korean beauty trends
Photo: Getty

1) Wetness is the essence of life

Skincare brands are starting to put a lot more thought into what is almost always the first ingredient in their formulations: water. Instead of distilled, “there’s a big push for using mineral-rich waters so that the base is also an active ingredient,” says Yoon, whose shop stocks Cremorlab, a line that uses an exclusive thermal water with rare minerals like zanadium. This water, according to Yoon, “has been found to be so beneficial for the skin that it’s used in hydrotherapy treatments for cancer patients.” Newly launched skincare brand Appriya is also harnessing the power of minerals, using exclusive water with a neutral pH balance from the Thai mountains. The silica and hydrogen peroxide in it strengthen nails, brighten hair and clear up acne and inflammation.

Mizon Vita Lemon Sparkling Powder, $6, peachandlily.com.
Mizon Vita Lemon Sparkling Powder, $6, peachandlily.com

2) Sparkling or still?

Carbonation isn’t great when it comes to drinks, but it’s all the rage in mask and cleanser form. “Carbonated face baths, like this one from Innisfree, are a popular cleansing trend,” says Kim. “The process involves dunking your face into a bowl of water for 30 seconds to a minute using a 1:1 ratio of carbonated water to normal tap water. This invigorating cleansing technique, which originated in Japan, was discovered and popularized by Korean celebrities for its ability to deep clean your pores. The bubbly fizz is known to have toning and firming benefits for your skin, as well.”

3) Feed your skin with seaweed

The benefits of kelp extend beyond the diet realm—turns out, according to Kim, “fermented sea kelp is packed with vitamins and nutrients known to combat acne and hyperpigmentation.” Beauty brands like Tonymoly are taking sheet masks up a notch by ditching traditional cotton and creating sheets out of real kelp for even more potent hydration delivery.

BoLC A+ Botulinum Polypeptide-1 Facial Serum, $200, peachandlily.com
BoLC A+ Botulinum Polypeptide-1 Facial Serum, $200, peachandlily.com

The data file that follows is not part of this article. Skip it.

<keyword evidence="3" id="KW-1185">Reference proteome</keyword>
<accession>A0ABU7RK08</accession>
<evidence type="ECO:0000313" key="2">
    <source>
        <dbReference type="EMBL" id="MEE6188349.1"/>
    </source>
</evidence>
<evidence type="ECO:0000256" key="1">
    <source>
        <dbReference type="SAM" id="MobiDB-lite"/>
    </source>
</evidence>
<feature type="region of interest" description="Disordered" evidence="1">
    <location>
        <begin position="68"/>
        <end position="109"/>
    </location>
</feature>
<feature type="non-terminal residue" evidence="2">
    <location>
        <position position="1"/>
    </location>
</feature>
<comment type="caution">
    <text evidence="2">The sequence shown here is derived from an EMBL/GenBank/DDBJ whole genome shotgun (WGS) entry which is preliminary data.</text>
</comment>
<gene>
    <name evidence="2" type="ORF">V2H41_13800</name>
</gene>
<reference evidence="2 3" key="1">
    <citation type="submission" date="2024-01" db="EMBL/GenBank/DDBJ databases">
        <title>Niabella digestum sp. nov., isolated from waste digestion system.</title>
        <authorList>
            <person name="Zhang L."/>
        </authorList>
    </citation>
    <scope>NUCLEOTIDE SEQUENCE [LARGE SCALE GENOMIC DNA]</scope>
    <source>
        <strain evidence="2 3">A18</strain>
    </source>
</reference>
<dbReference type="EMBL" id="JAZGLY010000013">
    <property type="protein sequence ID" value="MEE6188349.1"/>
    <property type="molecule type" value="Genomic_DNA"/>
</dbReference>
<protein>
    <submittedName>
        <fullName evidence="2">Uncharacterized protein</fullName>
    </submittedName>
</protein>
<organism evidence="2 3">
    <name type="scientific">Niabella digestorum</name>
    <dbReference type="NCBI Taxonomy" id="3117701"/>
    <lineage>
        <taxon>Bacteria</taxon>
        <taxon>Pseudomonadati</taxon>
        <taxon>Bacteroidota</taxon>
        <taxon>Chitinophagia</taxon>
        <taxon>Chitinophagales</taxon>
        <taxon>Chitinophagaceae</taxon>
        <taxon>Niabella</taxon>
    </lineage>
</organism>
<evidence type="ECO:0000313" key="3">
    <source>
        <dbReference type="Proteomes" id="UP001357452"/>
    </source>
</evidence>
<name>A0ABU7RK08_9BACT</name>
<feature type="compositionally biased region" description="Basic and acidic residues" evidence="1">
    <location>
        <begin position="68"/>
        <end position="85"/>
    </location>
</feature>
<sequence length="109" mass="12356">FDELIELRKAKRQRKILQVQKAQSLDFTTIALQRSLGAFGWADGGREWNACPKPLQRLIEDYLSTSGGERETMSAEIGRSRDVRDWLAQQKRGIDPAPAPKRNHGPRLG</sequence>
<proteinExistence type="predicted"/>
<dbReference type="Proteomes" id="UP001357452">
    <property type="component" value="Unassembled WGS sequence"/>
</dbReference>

4) The topical Botox arms race

Lots of products promise Botox and filler-like effects, but none actually come close to competing with injections—until now, perhaps. While we’ve been making progress on a topical gel called RT001 in the U.S., a Korean company called Midaskin claims to have it on the market. The product is called BoLC A+ and Yoon believes it’s a breakthrough: “It’s essentially the very first product on the market that uses botulinum, the same as the Botox that you’re getting in the doctor’s office. 95% of the amino acids are the same as the Botox that is being injected (the 5% difference is from the difference between an injectable versus a topical product). It’s patented and exclusive to this brand and the ingredient has officially been accepted by INCI as a cosmetic ingredient.” Unlike the effects of Botox injections, which can be seen in five to seven days on average, clinical trials of BoLC show results after three to four weeks. “Fine lines and wrinkles are visibly improved and there is an overall—very natural but noticeable—lifting effect,” says Yoon.

5) Turn the lights on

“At-home LED devices are going to be big for 2016,” says Kim. “These sophisticated machines in the shape of a mask send wavelengths past the epidermis and deep into skin to not only increase collagen levels, but reduce wrinkles, scars and hyperpigmentation in the process.” Yoon adds that these micro-current devices will be packaged smaller, cheaper and come with more diverse settings than ever before. “Devices that help measure skin health, like FitBit’s for skin, will also become big in the U.S.,” she says.

Laneige Two Tone Lip Bar, $29, insiderbeauty.com
Laneige Two Tone Lip Bar, $29, insiderbeauty.com

6) Shadow play

Yoon and Kim agree: Ombré lips and hair shading, both ways to fake fullness, are huge in Korea right now. The former involves applying a darker color to the inner areas of the lips and gradually fading to a lighter shade as you move toward the outer edges; the latter involves lightly outlining the hairline with an eyebrow pencil or eyeshadow to give the illusion of thicker hair and a slimmer, smaller face shape.

From: Harper’s BAZAAR US